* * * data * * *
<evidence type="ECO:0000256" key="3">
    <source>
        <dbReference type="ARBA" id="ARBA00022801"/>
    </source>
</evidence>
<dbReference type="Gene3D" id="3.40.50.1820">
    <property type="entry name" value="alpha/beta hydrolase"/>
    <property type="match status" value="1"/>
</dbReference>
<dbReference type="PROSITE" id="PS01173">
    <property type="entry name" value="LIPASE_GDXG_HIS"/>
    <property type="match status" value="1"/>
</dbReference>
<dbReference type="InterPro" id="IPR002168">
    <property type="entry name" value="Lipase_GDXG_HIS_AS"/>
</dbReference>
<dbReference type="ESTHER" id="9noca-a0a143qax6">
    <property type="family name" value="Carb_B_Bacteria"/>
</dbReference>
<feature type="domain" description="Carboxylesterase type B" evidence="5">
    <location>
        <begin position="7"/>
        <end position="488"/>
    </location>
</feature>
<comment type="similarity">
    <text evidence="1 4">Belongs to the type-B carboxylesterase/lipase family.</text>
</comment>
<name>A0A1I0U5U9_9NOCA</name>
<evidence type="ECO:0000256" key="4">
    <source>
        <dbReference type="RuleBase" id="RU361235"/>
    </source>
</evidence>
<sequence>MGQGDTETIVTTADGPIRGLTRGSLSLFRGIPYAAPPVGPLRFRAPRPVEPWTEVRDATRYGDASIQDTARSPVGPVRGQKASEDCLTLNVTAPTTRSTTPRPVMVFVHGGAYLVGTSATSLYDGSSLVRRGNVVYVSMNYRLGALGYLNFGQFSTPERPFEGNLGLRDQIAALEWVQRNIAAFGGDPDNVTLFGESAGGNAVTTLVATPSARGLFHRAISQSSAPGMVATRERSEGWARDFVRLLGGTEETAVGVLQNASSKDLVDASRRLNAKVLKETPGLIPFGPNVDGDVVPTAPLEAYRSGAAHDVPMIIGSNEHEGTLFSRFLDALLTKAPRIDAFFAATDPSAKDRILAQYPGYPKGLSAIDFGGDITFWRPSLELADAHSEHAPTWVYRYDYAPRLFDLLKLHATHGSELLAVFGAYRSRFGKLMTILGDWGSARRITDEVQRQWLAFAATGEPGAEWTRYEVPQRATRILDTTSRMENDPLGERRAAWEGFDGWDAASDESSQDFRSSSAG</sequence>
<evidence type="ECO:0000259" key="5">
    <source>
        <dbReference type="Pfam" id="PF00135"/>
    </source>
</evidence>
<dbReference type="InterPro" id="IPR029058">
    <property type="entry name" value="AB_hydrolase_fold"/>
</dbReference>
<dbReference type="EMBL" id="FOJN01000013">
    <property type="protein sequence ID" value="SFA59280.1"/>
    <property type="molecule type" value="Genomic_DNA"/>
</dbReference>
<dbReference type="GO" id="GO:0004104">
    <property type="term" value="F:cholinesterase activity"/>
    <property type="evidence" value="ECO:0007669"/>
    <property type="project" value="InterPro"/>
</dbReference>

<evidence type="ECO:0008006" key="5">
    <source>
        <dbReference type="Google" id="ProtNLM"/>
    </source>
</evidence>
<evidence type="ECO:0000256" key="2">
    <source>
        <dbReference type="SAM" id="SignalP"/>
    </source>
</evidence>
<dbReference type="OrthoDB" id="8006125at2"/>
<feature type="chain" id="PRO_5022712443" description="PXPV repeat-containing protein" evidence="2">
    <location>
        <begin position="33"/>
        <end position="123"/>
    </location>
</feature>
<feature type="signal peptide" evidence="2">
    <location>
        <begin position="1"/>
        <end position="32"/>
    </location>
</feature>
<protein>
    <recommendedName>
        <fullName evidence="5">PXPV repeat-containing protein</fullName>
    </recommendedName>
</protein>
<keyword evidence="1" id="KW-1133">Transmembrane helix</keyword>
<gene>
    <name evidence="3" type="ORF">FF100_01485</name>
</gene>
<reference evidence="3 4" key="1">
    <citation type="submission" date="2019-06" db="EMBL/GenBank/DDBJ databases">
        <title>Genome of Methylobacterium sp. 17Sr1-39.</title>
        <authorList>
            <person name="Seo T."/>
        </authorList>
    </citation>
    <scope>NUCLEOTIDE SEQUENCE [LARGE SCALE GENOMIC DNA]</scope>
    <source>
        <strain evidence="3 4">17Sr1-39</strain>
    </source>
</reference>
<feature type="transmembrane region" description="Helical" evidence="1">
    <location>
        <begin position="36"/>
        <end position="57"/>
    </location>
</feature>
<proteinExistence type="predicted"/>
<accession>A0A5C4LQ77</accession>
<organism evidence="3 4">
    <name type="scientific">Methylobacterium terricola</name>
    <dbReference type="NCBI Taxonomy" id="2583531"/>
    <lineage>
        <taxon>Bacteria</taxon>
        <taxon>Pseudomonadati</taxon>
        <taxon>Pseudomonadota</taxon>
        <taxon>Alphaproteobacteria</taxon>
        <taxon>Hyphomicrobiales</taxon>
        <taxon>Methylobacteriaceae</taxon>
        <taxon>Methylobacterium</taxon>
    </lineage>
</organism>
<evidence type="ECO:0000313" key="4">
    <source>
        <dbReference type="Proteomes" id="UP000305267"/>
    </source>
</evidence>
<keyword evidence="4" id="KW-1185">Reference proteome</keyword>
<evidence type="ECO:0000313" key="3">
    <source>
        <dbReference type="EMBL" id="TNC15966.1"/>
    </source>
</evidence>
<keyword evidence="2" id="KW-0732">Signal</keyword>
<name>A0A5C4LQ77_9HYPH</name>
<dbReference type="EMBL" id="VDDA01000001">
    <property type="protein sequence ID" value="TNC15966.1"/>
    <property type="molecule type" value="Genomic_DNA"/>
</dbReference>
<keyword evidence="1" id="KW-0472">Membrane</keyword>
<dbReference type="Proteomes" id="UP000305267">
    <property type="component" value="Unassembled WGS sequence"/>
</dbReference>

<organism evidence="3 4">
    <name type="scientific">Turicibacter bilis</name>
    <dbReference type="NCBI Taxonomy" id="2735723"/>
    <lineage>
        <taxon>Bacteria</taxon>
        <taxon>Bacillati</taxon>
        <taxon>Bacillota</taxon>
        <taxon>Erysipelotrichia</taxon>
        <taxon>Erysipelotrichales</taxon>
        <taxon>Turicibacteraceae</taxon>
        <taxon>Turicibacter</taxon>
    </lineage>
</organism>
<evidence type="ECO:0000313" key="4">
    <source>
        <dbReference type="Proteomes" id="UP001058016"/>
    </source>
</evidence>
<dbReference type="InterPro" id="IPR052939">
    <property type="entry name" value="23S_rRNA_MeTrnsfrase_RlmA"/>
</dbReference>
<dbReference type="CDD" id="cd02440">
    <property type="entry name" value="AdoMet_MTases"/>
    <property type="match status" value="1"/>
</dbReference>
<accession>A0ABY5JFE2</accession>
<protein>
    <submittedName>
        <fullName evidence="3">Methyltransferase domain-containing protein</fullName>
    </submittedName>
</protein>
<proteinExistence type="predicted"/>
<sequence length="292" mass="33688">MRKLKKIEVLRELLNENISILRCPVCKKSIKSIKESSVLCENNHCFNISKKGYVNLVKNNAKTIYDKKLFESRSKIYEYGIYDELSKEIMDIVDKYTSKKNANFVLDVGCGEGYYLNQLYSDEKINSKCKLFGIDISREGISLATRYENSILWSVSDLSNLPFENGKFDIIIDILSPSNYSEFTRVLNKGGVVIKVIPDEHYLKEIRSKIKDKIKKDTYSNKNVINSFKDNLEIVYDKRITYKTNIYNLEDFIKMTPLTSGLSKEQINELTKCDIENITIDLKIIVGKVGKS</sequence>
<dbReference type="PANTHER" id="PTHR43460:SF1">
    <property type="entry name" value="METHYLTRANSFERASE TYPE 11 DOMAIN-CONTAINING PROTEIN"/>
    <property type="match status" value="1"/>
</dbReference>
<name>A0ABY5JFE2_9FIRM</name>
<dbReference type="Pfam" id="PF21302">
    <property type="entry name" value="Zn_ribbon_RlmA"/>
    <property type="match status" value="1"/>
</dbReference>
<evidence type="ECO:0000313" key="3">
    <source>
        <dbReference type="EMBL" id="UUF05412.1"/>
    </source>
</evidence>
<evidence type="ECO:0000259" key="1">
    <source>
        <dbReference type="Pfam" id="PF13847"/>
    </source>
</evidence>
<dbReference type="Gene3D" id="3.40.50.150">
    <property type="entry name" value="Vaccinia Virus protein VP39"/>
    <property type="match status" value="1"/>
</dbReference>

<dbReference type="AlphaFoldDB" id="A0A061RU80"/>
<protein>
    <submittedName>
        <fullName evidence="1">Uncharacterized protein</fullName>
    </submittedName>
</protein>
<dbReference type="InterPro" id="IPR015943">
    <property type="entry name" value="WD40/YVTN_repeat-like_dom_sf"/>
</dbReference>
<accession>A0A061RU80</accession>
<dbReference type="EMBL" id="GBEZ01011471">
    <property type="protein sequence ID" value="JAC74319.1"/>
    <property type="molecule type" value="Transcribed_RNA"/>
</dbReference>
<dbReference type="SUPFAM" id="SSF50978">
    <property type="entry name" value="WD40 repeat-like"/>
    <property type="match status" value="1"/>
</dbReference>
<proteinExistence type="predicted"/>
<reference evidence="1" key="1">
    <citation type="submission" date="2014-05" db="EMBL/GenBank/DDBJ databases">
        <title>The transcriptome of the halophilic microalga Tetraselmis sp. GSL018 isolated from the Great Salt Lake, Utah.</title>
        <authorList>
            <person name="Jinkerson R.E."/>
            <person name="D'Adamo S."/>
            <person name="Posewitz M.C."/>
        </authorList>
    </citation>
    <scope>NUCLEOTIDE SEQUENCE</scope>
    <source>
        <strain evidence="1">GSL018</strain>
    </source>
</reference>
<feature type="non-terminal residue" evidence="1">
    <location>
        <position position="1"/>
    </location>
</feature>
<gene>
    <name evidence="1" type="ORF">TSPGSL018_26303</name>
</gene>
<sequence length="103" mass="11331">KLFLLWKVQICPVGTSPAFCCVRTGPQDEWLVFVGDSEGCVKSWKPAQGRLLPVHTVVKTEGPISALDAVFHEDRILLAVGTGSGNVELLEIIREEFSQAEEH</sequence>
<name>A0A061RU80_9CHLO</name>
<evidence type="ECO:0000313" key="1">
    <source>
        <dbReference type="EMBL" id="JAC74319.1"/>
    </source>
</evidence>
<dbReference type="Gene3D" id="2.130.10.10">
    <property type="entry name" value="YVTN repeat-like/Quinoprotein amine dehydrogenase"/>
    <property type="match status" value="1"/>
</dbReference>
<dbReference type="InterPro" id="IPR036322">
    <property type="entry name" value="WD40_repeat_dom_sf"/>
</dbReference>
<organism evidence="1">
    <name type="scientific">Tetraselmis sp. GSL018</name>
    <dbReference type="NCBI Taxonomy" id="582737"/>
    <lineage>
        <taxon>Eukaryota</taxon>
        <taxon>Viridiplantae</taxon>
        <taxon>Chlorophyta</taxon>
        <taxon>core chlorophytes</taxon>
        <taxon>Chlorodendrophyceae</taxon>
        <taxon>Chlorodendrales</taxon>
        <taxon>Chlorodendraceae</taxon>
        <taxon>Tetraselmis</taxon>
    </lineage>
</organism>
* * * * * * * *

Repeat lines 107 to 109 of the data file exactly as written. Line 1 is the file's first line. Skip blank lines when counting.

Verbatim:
    <dbReference type="NCBI Taxonomy" id="2583531"/>
    <lineage>
        <taxon>Bacteria</taxon>